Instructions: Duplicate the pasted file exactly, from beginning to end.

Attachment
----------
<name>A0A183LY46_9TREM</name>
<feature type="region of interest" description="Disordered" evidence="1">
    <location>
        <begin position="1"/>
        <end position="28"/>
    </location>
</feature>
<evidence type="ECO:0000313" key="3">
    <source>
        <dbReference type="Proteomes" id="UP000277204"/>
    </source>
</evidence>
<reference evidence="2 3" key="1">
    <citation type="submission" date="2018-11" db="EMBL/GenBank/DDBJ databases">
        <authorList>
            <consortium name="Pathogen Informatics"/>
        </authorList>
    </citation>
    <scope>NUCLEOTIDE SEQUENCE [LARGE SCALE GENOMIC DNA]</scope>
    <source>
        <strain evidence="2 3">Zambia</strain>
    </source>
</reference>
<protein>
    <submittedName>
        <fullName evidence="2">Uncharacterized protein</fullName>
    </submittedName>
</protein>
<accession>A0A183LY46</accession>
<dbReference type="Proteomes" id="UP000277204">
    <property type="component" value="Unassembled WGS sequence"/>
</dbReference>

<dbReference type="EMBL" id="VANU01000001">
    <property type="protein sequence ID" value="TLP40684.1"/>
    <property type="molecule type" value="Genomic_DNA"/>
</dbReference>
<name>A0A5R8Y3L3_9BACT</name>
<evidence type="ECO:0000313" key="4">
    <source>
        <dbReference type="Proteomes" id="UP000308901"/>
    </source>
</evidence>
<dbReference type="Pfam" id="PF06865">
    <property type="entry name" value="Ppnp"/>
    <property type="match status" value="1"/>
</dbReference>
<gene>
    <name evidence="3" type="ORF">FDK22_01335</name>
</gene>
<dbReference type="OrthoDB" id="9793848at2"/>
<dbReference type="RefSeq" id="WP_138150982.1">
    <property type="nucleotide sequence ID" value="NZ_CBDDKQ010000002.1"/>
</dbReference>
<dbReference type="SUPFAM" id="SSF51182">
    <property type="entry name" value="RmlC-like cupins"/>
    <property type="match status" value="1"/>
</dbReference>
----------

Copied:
<name>A0A183LY46_9TREM</name>
<feature type="region of interest" description="Disordered" evidence="1">
    <location>
        <begin position="1"/>
        <end position="28"/>
    </location>
</feature>
<evidence type="ECO:0000313" key="3">
    <source>
        <dbReference type="Proteomes" id="UP000277204"/>
    </source>
</evidence>
<reference evidence="2 3" key="1">
    <citation type="submission" date="2018-11" db="EMBL/GenBank/DDBJ databases">
        <authorList>
            <consortium name="Pathogen Informatics"/>
        </authorList>
    </citation>
    <scope>NUCLEOTIDE SEQUENCE [LARGE SCALE GENOMIC DNA]</scope>
    <source>
        <strain evidence="2 3">Zambia</strain>
    </source>
</reference>
<protein>
    <submittedName>
        <fullName evidence="2">Uncharacterized protein</fullName>
    </submittedName>
</protein>
<accession>A0A183LY46</accession>
<dbReference type="Proteomes" id="UP000277204">
    <property type="component" value="Unassembled WGS sequence"/>
</dbReference>

<dbReference type="EMBL" id="VANU01000001">
    <property type="protein sequence ID" value="TLP40684.1"/>
    <property type="molecule type" value="Genomic_DNA"/>
</dbReference>
<name>A0A5R8Y3L3_9BACT</name>
<evidence type="ECO:0000313" key="4">
    <source>
        <dbReference type="Proteomes" id="UP000308901"/>
    </source>
</evidence>
<dbReference type="Pfam" id="PF06865">
    <property type="entry name" value="Ppnp"/>
    <property type="match status" value="1"/>
</dbReference>
<gene>
    <name evidence="3" type="ORF">FDK22_01335</name>
</gene>
<dbReference type="OrthoDB" id="9793848at2"/>
<dbReference type="RefSeq" id="WP_138150982.1">
    <property type="nucleotide sequence ID" value="NZ_CBDDKQ010000002.1"/>
</dbReference>
<dbReference type="SUPFAM" id="SSF51182">
    <property type="entry name" value="RmlC-like cupins"/>
    <property type="match status" value="1"/>
</dbReference>